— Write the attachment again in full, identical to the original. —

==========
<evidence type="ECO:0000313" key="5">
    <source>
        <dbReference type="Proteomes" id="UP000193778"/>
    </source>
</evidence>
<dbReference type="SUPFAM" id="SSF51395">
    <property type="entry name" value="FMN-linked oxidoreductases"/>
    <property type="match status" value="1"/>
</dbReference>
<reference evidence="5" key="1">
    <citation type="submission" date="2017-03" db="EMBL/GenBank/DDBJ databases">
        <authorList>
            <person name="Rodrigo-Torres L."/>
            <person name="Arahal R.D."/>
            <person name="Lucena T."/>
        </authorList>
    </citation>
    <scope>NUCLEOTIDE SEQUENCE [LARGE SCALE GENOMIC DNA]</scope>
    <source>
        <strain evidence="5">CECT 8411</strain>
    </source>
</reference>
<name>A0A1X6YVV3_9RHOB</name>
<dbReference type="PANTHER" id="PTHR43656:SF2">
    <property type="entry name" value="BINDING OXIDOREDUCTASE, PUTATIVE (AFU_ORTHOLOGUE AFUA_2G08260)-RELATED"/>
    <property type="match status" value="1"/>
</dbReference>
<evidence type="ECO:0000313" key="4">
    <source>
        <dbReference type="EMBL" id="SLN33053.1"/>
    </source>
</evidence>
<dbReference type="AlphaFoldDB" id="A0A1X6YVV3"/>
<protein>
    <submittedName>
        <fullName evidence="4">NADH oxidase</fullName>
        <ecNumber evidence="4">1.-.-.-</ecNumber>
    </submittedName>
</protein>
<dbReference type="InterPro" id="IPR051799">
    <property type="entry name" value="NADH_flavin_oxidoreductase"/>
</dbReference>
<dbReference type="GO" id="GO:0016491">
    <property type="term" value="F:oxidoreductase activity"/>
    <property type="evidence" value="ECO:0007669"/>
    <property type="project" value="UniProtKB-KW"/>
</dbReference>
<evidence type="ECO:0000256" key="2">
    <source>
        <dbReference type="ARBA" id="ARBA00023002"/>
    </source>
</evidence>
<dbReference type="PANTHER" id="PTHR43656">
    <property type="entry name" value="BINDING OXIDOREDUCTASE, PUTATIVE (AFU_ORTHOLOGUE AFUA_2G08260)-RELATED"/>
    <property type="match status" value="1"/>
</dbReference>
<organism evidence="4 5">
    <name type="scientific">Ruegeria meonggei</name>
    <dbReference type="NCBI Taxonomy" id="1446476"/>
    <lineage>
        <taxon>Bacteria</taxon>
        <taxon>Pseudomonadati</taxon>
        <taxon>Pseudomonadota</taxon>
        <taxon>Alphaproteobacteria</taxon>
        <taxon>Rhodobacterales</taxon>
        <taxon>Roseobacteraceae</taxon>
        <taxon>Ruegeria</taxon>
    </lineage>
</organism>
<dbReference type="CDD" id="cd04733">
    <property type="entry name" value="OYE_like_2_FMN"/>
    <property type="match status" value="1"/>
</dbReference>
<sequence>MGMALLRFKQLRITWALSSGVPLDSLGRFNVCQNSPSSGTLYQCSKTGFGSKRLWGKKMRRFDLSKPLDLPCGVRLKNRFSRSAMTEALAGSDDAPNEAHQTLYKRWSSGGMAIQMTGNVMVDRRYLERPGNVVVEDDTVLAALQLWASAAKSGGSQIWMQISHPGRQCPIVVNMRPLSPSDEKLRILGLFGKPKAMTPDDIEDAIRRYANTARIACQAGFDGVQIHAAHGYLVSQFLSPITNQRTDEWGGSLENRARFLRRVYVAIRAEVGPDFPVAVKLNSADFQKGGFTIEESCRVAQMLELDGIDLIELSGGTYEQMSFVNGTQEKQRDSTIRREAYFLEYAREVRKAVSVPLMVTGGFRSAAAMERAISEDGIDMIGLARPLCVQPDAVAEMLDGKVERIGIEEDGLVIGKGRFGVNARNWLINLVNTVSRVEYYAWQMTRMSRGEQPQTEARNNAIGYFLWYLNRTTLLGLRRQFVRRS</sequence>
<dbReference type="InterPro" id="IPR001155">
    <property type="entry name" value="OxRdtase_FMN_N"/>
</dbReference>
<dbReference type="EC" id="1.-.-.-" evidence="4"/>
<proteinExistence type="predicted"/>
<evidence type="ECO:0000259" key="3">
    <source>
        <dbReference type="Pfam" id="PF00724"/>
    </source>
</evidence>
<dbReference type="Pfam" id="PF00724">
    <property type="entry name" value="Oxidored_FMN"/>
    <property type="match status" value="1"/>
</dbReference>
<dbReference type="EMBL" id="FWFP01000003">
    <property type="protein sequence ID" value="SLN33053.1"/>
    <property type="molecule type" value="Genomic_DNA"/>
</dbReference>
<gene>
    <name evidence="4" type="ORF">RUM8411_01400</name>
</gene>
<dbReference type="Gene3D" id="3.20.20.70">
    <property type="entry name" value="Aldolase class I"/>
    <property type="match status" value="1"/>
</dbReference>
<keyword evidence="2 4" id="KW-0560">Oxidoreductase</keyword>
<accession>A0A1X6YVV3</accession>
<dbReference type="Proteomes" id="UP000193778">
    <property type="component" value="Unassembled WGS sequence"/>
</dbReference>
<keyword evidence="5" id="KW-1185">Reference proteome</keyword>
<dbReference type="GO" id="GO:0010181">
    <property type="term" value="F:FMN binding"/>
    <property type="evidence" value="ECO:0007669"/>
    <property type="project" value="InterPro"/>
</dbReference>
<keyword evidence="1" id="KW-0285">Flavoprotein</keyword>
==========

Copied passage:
<evidence type="ECO:0000313" key="5">
    <source>
        <dbReference type="Proteomes" id="UP000193778"/>
    </source>
</evidence>
<dbReference type="SUPFAM" id="SSF51395">
    <property type="entry name" value="FMN-linked oxidoreductases"/>
    <property type="match status" value="1"/>
</dbReference>
<reference evidence="5" key="1">
    <citation type="submission" date="2017-03" db="EMBL/GenBank/DDBJ databases">
        <authorList>
            <person name="Rodrigo-Torres L."/>
            <person name="Arahal R.D."/>
            <person name="Lucena T."/>
        </authorList>
    </citation>
    <scope>NUCLEOTIDE SEQUENCE [LARGE SCALE GENOMIC DNA]</scope>
    <source>
        <strain evidence="5">CECT 8411</strain>
    </source>
</reference>
<name>A0A1X6YVV3_9RHOB</name>
<dbReference type="PANTHER" id="PTHR43656:SF2">
    <property type="entry name" value="BINDING OXIDOREDUCTASE, PUTATIVE (AFU_ORTHOLOGUE AFUA_2G08260)-RELATED"/>
    <property type="match status" value="1"/>
</dbReference>
<evidence type="ECO:0000313" key="4">
    <source>
        <dbReference type="EMBL" id="SLN33053.1"/>
    </source>
</evidence>
<dbReference type="AlphaFoldDB" id="A0A1X6YVV3"/>
<protein>
    <submittedName>
        <fullName evidence="4">NADH oxidase</fullName>
        <ecNumber evidence="4">1.-.-.-</ecNumber>
    </submittedName>
</protein>
<dbReference type="InterPro" id="IPR051799">
    <property type="entry name" value="NADH_flavin_oxidoreductase"/>
</dbReference>
<dbReference type="GO" id="GO:0016491">
    <property type="term" value="F:oxidoreductase activity"/>
    <property type="evidence" value="ECO:0007669"/>
    <property type="project" value="UniProtKB-KW"/>
</dbReference>
<evidence type="ECO:0000256" key="2">
    <source>
        <dbReference type="ARBA" id="ARBA00023002"/>
    </source>
</evidence>
<dbReference type="PANTHER" id="PTHR43656">
    <property type="entry name" value="BINDING OXIDOREDUCTASE, PUTATIVE (AFU_ORTHOLOGUE AFUA_2G08260)-RELATED"/>
    <property type="match status" value="1"/>
</dbReference>
<organism evidence="4 5">
    <name type="scientific">Ruegeria meonggei</name>
    <dbReference type="NCBI Taxonomy" id="1446476"/>
    <lineage>
        <taxon>Bacteria</taxon>
        <taxon>Pseudomonadati</taxon>
        <taxon>Pseudomonadota</taxon>
        <taxon>Alphaproteobacteria</taxon>
        <taxon>Rhodobacterales</taxon>
        <taxon>Roseobacteraceae</taxon>
        <taxon>Ruegeria</taxon>
    </lineage>
</organism>
<dbReference type="CDD" id="cd04733">
    <property type="entry name" value="OYE_like_2_FMN"/>
    <property type="match status" value="1"/>
</dbReference>
<sequence>MGMALLRFKQLRITWALSSGVPLDSLGRFNVCQNSPSSGTLYQCSKTGFGSKRLWGKKMRRFDLSKPLDLPCGVRLKNRFSRSAMTEALAGSDDAPNEAHQTLYKRWSSGGMAIQMTGNVMVDRRYLERPGNVVVEDDTVLAALQLWASAAKSGGSQIWMQISHPGRQCPIVVNMRPLSPSDEKLRILGLFGKPKAMTPDDIEDAIRRYANTARIACQAGFDGVQIHAAHGYLVSQFLSPITNQRTDEWGGSLENRARFLRRVYVAIRAEVGPDFPVAVKLNSADFQKGGFTIEESCRVAQMLELDGIDLIELSGGTYEQMSFVNGTQEKQRDSTIRREAYFLEYAREVRKAVSVPLMVTGGFRSAAAMERAISEDGIDMIGLARPLCVQPDAVAEMLDGKVERIGIEEDGLVIGKGRFGVNARNWLINLVNTVSRVEYYAWQMTRMSRGEQPQTEARNNAIGYFLWYLNRTTLLGLRRQFVRRS</sequence>
<dbReference type="InterPro" id="IPR001155">
    <property type="entry name" value="OxRdtase_FMN_N"/>
</dbReference>
<dbReference type="EC" id="1.-.-.-" evidence="4"/>
<proteinExistence type="predicted"/>
<evidence type="ECO:0000259" key="3">
    <source>
        <dbReference type="Pfam" id="PF00724"/>
    </source>
</evidence>
<dbReference type="Pfam" id="PF00724">
    <property type="entry name" value="Oxidored_FMN"/>
    <property type="match status" value="1"/>
</dbReference>
<dbReference type="EMBL" id="FWFP01000003">
    <property type="protein sequence ID" value="SLN33053.1"/>
    <property type="molecule type" value="Genomic_DNA"/>
</dbReference>
<gene>
    <name evidence="4" type="ORF">RUM8411_01400</name>
</gene>
<dbReference type="Gene3D" id="3.20.20.70">
    <property type="entry name" value="Aldolase class I"/>
    <property type="match status" value="1"/>
</dbReference>
<keyword evidence="2 4" id="KW-0560">Oxidoreductase</keyword>
<accession>A0A1X6YVV3</accession>
<dbReference type="Proteomes" id="UP000193778">
    <property type="component" value="Unassembled WGS sequence"/>
</dbReference>
<keyword evidence="5" id="KW-1185">Reference proteome</keyword>
<dbReference type="GO" id="GO:0010181">
    <property type="term" value="F:FMN binding"/>
    <property type="evidence" value="ECO:0007669"/>
    <property type="project" value="InterPro"/>
</dbReference>
<keyword evidence="1" id="KW-0285">Flavoprotein</keyword>